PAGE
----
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  • Anonymous

    I have some experience on both aspects working on the wards and now in bed management. Firstly its not acceptable to move frail patients in the middle of the night. I also have been an advocate for a patient whilst in bed management being discharged out in the evening I kept pointing out that we were not certain that support at home was in place. It's a constant battle and I believe everyone one of us could spend time in bed management to gain an understanding of the pressures, whilst the nurse on the ward is thinking (quite rightly) about the needs of the patient though to be honest if the patient is going to be discharged the next day I don't see a problem. Patients in beds after their medical needs have been seen to is a problem. I would ask then what do you do with the patient in A&E who needs that bed more than the patient whose needs have been met? Its a dilemma I'm afraid we are going to have to get used to, with the squeeze on social care budgets patients who are of need of these will continue to stay in hospital beds unnecessarily. Yes we need to fight for our patients but we also need to see the bigger picture, everyone of us working in a hospital are under the same strain, the same restrictions.

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  • Anonymous

    Yes, you're right, all nurses are forced to make difficult decisions every day, juggling priorities and facing dilemmas. Why should ward nurses be put in the position that they have to choose who is more important - patients on the wards where they work, patients in A&E and admissions units waiting for a bed or patients at home who have called an ambulance but can't get into hospital because they are full?

    The government closed beds without having the number of community beds, rehab beds, nursing and residential homes increased.

    Hospitals don't offer a 24/7 service, patients still have to wait in over the weekend for their op/procedure/test if it's not done on Friday. That causes a backlog and in this day and age is pretty unacceptable.

    Doctors are pressurised into admitting and treating everyone, if they don't they face criticism.

    Patients with 'acopia' or waiting a social sort out should be transferred (or admitted) to community/rehab beds.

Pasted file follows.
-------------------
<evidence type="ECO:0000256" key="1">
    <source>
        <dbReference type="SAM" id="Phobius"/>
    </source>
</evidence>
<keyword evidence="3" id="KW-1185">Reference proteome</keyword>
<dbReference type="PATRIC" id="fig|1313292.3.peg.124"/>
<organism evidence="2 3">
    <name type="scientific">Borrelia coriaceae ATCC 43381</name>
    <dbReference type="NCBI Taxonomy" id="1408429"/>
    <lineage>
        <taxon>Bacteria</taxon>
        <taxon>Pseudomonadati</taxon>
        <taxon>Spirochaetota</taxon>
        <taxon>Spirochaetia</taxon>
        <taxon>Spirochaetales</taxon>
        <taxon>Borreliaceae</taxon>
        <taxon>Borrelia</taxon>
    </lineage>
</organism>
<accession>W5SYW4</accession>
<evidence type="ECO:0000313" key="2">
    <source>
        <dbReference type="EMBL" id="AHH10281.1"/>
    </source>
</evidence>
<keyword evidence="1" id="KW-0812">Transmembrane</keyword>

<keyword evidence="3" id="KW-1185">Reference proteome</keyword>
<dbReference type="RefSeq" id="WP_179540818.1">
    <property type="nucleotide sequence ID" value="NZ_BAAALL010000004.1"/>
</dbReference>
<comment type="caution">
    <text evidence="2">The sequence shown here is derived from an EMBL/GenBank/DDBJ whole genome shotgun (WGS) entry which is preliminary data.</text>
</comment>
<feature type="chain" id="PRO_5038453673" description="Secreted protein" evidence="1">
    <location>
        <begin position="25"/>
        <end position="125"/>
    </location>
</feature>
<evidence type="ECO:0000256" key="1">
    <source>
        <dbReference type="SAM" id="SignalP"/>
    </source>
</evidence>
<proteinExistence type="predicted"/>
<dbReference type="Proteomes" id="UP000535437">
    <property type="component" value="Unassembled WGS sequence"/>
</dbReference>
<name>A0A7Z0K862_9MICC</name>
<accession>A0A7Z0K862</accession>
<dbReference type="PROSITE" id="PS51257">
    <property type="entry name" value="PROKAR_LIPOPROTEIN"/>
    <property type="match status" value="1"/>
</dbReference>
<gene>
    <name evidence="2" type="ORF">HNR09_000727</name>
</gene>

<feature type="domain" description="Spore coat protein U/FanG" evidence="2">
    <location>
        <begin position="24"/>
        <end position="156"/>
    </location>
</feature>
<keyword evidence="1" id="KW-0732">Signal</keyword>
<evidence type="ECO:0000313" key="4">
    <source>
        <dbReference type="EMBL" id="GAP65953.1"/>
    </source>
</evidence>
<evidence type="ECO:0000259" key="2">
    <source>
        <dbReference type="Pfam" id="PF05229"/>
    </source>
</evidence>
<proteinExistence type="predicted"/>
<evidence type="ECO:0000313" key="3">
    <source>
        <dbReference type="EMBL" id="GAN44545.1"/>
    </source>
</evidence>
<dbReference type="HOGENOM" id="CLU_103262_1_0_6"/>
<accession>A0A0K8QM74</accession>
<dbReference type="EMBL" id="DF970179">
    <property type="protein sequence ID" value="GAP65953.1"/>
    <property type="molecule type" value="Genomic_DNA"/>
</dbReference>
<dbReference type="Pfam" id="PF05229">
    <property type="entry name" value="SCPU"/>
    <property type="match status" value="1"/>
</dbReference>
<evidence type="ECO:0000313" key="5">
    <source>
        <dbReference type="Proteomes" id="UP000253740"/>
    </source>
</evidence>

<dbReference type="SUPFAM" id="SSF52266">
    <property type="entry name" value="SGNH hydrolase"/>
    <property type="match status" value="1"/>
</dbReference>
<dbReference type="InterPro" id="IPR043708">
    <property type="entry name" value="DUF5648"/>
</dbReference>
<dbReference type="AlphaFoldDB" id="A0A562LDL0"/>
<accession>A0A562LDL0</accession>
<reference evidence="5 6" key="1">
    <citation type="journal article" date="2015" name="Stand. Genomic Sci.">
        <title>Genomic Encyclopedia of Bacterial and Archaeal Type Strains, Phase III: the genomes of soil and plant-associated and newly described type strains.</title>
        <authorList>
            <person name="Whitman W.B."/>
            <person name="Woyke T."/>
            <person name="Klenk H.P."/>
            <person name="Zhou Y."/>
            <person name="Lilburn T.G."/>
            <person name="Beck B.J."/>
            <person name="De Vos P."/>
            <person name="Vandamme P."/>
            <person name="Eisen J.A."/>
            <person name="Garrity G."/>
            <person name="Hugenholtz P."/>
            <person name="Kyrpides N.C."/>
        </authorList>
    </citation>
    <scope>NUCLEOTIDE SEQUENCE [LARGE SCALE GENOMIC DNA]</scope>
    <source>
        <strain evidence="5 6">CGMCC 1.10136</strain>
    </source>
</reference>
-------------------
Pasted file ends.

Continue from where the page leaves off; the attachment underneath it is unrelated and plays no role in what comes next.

How do you tell someone in an ambulance in the carpark that they will have to wait hours to get a bed because there aren't any left.

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  • Anonymous

    Hospitals should be asked to publish the number of patients who remain in hospital once they have been declared fit for discharge but are waiting for some sort of social input.

    Out of that figure they should state how many patients actually needed social input.

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  • Anonymous

    Anonymous | 17-Apr-2012 10:20 am

    it would even better if the 'input' was provided rather than publishing figures on it.

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  • Anonymous

    My elderly aunt had a phone call from the trust I work in,to come and collect her even more elderly friend and take her home; the call was at 0100 in the morning. Her friend was in for ?abdominal obstruction, but as they had deemed her fit to go home, they then wanted her taken home asap. This lady was 86 at the time, and lived alone and had lots of medical problems. My aunt is quite frail herself, and it was not reasonable for her to take this lady home, but she did so knowing that her friend would get very upset if the staff kept pressurising her to go. There is always a big squeeze on beds, and pressure to get people out asap, even if they aren't ready. Social services have had their budgets cut year on year, and there isn't support available for the huge amount of people that need it.